While the performance was going on, Kate got very upset with me. I am not sure what started it. What I remember is that after each of the first pieces of music, she commented on how good the orchestra was as well as the singer. I thought I acknowledged her enthusiasm, but a little while later when I made my own comment about the performance, she said something about my trying to keep her quiet during the performance. I must not have given a sufficient agreement when she expressed her enthusiasm. I do know that I am not one to talk during a performance like this and that I try not to encourage her to talk much either. By the time the concert was over, she had forgotten all about it though she did ask if I was mad at her for dropping the nuts. I assured her that I wasn’t.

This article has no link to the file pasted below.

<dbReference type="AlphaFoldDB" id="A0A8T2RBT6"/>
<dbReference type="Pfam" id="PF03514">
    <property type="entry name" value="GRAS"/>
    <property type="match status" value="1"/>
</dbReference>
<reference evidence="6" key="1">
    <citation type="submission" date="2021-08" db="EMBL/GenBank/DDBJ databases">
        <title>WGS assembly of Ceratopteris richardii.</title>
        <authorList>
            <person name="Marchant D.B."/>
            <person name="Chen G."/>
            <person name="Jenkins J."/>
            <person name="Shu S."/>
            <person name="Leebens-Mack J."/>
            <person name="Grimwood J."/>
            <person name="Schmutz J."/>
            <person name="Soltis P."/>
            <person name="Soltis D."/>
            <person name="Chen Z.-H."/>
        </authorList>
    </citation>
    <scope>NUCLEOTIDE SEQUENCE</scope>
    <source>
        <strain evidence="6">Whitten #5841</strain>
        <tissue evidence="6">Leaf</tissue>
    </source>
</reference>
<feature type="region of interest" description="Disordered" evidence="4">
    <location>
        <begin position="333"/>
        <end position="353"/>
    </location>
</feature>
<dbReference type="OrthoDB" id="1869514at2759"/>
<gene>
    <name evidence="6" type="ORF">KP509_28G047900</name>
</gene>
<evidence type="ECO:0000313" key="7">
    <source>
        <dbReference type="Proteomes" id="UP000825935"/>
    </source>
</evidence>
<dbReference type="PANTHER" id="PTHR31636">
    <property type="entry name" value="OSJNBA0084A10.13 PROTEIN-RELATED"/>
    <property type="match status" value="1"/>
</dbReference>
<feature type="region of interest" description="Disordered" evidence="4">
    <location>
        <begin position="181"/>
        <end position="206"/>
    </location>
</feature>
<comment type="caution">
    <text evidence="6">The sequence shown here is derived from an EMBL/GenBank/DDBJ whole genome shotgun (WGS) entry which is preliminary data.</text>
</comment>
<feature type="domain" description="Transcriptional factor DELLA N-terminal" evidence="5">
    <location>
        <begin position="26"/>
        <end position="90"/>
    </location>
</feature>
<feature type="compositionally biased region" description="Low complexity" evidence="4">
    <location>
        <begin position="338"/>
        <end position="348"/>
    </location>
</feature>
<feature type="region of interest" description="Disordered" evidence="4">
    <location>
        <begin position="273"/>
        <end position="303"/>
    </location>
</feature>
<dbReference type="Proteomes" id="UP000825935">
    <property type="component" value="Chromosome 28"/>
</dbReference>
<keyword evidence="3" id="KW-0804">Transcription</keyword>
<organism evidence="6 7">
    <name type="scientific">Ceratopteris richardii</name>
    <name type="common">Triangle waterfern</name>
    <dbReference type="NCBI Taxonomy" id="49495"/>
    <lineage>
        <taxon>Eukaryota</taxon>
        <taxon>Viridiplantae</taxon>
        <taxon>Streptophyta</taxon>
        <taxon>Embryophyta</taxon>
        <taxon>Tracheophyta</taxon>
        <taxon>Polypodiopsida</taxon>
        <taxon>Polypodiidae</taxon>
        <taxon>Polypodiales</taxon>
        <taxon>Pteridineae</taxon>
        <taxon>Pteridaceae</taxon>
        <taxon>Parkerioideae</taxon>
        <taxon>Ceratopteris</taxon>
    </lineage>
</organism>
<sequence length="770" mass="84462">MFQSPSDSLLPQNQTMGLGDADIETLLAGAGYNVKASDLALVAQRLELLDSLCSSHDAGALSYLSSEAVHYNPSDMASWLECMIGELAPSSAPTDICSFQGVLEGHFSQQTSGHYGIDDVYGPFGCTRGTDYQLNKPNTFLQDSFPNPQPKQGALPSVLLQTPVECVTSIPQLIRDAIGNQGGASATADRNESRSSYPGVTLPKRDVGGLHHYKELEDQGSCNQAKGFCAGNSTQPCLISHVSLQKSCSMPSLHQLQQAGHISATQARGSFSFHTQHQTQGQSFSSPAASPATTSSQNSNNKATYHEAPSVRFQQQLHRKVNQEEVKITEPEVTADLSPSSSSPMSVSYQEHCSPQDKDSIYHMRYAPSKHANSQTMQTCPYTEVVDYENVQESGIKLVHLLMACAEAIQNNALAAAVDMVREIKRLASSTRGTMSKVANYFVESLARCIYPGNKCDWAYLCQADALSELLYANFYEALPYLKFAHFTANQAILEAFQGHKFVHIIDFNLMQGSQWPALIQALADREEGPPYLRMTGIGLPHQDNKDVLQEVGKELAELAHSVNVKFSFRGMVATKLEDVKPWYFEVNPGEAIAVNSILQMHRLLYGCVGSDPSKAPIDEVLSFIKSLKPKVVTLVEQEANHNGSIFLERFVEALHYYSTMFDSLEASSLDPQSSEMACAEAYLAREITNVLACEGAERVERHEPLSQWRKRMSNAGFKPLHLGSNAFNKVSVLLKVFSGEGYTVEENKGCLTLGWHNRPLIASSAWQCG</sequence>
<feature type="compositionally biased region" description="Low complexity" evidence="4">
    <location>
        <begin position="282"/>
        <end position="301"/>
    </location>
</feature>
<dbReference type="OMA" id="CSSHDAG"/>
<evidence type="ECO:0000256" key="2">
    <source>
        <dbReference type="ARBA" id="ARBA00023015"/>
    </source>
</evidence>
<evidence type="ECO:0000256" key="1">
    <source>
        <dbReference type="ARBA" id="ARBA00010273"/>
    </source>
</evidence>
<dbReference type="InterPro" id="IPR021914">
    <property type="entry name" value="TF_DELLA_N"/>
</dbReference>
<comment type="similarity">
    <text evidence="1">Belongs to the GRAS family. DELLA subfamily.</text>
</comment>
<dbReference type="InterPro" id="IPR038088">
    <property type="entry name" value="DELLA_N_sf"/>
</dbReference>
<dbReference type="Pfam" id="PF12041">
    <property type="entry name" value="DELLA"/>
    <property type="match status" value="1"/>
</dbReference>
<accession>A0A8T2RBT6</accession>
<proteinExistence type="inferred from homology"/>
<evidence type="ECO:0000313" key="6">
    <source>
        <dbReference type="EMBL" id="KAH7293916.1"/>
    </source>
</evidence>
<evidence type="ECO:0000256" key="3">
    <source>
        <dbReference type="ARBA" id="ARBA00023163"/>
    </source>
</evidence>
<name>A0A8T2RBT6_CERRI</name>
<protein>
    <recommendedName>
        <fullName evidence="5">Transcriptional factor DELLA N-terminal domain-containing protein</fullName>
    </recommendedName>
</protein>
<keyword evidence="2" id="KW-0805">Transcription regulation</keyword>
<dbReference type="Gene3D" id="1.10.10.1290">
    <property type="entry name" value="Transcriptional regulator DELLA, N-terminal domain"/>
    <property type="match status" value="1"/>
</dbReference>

After the performance, we slipped out while most of the crowd was still applauding. Once again Kate dropped the bag of nuts, this time spilling a much larger quantity. At this point there was nothing to do but move on.

Travel Issues

Yesterday Kate and I drove to Nashville to attend a performance of Tirandot at the Schermerhorn Symphony Center. As always, I was concerned that Kate would not remember to bring things she likes or needs. Such was the case. As she was packing in a rush, she couldn’t find the shoes she wanted to wear last night. I found a pair of black boots that she said would work. It turned out, however, that they are too tight; so walking was a problem. Fortunately, we didn’t have far to go, just across the street.